Social Networks

Social Networks

Students Who Use Social Networks More likely to Try Drugs and Alcohol

red ashtray with cigarette buttsThe National Center on Addiction and Substance Abuse at Columbia University uncovered a link between social networks and drug, tobacco and alcohol usage. The center surveyed teenagers between the ages of 12 and 17 and found the majority, 70 percent, of those who checked their Facebook or Myspace daily were more likely to try and even abuse these substances.

The study revealed that these adolescents were five times more likely to try tobacco, three times more likely to try alcohol and twice as likely to try marijuana than their non-avid using counterparts.

“We’re not saying (social media) causes it,” Joseph Califano said, the center’s chairman. “But we are saying that this is a characteristic that should signal to (parents) that, well, you ought to be watching.”

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Texas A&M Has Biggest Social Network

texas-anmFan Page List, a site that ranks the size of entities’ social networks, now publishes a list of the universities and colleges with the largest social networks. While one might assume that the colleges with the largest enrollment would have the biggest social networks, as represented by Facebook fans and Twitter followers, this in fact is not the case. Texas A&M leads the list, although it is the seventh largest public university, according to enrollment data from 2009. Ivy league schools also do extremely well on the list, despite their comparatively modest enrollments. It seems that school spirit and prestige, and no doubt a tech-savvy student and alum body, have a lot to do with building a major social media presence.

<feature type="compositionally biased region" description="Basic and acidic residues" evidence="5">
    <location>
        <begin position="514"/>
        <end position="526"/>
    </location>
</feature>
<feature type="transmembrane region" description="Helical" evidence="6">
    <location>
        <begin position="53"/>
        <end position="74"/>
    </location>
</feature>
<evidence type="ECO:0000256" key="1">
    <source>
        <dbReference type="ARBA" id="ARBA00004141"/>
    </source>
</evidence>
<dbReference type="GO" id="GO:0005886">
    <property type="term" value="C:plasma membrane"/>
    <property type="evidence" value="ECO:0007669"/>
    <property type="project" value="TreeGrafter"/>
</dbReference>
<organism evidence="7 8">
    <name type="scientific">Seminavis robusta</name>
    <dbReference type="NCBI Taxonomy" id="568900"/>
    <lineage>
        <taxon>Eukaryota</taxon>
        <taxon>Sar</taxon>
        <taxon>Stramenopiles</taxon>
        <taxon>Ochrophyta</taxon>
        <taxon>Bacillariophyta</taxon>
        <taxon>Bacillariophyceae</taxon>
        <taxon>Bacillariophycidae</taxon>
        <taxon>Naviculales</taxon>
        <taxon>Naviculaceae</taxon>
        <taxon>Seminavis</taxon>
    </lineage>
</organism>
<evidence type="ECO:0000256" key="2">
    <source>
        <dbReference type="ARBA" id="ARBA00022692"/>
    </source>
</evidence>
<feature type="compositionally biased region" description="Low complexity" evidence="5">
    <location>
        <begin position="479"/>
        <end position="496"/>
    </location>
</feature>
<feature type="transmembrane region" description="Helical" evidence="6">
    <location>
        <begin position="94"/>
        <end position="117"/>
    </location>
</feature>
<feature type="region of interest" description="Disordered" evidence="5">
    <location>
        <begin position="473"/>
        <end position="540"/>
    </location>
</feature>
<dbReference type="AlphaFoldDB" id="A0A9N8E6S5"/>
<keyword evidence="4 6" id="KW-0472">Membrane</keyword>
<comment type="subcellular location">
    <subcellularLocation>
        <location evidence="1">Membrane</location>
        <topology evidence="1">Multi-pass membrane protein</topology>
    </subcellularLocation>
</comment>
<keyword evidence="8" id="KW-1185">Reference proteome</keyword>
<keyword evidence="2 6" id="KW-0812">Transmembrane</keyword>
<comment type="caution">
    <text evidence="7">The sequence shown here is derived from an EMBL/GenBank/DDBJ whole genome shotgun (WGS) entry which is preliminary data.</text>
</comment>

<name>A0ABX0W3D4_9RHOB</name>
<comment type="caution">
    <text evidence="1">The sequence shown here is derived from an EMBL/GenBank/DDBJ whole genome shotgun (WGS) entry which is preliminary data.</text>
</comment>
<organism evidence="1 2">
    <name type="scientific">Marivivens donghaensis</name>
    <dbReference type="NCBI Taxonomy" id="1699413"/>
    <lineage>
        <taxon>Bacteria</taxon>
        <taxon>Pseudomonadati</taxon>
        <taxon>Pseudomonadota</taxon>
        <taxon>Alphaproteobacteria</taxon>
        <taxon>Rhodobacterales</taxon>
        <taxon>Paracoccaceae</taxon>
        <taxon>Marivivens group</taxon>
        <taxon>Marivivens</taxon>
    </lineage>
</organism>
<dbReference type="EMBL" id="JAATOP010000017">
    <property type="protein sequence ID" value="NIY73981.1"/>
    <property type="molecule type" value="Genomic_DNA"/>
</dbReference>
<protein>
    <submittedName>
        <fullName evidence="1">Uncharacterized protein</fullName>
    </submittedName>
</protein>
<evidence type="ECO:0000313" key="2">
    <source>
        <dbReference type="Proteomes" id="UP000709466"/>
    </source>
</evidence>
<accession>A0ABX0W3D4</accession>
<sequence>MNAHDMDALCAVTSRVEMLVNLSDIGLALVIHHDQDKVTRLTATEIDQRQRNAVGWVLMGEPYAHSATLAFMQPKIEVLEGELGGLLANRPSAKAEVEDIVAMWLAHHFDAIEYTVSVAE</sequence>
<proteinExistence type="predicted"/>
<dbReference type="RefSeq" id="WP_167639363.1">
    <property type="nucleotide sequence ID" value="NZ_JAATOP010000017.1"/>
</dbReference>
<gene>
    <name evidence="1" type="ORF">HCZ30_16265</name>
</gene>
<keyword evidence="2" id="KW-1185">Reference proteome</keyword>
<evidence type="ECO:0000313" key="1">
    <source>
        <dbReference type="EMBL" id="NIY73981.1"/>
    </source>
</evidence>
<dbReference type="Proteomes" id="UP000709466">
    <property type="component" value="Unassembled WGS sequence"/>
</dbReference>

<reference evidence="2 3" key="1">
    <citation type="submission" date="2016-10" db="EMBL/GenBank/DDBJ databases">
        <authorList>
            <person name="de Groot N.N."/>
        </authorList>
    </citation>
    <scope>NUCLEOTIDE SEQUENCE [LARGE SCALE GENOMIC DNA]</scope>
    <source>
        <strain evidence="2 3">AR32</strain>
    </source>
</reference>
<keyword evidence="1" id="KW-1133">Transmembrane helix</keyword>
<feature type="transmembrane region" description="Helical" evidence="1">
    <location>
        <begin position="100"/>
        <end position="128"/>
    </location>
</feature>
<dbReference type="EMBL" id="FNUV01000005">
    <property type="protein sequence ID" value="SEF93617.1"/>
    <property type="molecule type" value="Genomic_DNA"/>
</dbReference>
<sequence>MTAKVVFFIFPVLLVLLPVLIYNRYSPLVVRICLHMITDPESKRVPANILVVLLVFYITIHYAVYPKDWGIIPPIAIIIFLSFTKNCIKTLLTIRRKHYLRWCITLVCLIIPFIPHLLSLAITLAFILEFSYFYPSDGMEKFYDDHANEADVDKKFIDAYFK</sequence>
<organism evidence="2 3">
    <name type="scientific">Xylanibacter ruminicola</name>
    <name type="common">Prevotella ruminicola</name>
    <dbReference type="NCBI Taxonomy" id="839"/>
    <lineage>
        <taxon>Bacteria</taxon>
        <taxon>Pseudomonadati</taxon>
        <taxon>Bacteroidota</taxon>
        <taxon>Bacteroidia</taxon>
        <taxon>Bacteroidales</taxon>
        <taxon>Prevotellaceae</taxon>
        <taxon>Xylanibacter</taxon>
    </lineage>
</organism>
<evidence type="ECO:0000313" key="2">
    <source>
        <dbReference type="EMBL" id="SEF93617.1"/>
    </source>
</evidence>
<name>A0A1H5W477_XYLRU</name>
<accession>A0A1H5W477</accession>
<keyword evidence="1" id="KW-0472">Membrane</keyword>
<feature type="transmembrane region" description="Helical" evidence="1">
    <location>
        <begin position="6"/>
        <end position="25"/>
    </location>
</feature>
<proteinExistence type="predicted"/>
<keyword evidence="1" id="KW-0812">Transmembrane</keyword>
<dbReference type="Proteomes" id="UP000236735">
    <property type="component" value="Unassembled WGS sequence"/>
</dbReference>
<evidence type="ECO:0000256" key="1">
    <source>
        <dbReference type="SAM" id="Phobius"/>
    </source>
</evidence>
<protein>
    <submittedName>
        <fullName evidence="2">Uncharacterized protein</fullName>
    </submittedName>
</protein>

Here’s the top ten Colleges on Facebook and Twitter:

1. Texas A&M University

2. University of Michigan

3. University of Oklahoma

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WorldCat Gives Students Modern Access to Public Libraries

WorldCat is the catalog system that lets you search most public libraries across the nation, and has updated their website to reflect the growing social networking trend. Once setting up an account, you can then manage your profile, which allows you to do such clichĂ© things as upload your picture, list your interests and link to your personal website or blog. Then you can list your favorite libraries, rate and review the books that you have read and also follow people with similar reading habits as you or who keep a list that you might be interested in. You can also follow individual people via RSS or push your own RSS feed to your social network of choice, such as Twitter, FriendFeed, or MySpace. If you spy a book that is worth owning, you can click straight to its page on Amazon.com, indicating that WorldCat may also have a new revenue stream aiding these developments. Read the rest of this entry »





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